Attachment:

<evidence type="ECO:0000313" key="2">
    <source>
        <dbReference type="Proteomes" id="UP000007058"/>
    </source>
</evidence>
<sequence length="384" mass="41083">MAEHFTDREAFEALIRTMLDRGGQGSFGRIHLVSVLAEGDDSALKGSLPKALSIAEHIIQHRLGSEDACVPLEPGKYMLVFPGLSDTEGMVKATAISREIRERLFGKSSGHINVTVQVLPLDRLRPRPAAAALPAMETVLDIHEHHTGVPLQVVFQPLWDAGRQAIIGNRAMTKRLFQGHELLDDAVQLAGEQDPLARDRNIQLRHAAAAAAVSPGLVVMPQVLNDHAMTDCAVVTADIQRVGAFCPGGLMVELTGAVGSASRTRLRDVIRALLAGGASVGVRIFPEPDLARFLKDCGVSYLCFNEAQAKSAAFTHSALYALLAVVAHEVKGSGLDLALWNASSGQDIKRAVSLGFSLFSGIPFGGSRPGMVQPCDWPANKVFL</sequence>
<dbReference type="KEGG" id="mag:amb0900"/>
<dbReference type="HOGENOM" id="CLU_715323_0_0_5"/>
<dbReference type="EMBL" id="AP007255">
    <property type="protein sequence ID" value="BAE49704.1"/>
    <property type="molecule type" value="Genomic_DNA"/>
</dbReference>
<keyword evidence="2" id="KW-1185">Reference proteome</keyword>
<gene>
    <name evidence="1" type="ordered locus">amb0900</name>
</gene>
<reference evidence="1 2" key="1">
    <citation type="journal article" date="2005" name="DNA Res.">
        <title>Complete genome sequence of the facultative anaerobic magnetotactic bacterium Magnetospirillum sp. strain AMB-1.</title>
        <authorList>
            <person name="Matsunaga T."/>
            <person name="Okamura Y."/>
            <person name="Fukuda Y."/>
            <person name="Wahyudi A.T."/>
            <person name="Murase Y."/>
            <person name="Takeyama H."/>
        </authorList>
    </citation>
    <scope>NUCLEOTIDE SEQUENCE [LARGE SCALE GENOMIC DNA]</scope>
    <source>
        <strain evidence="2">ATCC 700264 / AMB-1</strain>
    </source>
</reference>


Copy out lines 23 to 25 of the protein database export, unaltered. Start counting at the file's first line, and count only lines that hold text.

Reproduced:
            <person name="Fukuda Y."/>
            <person name="Wahyudi A.T."/>
            <person name="Murase Y."/>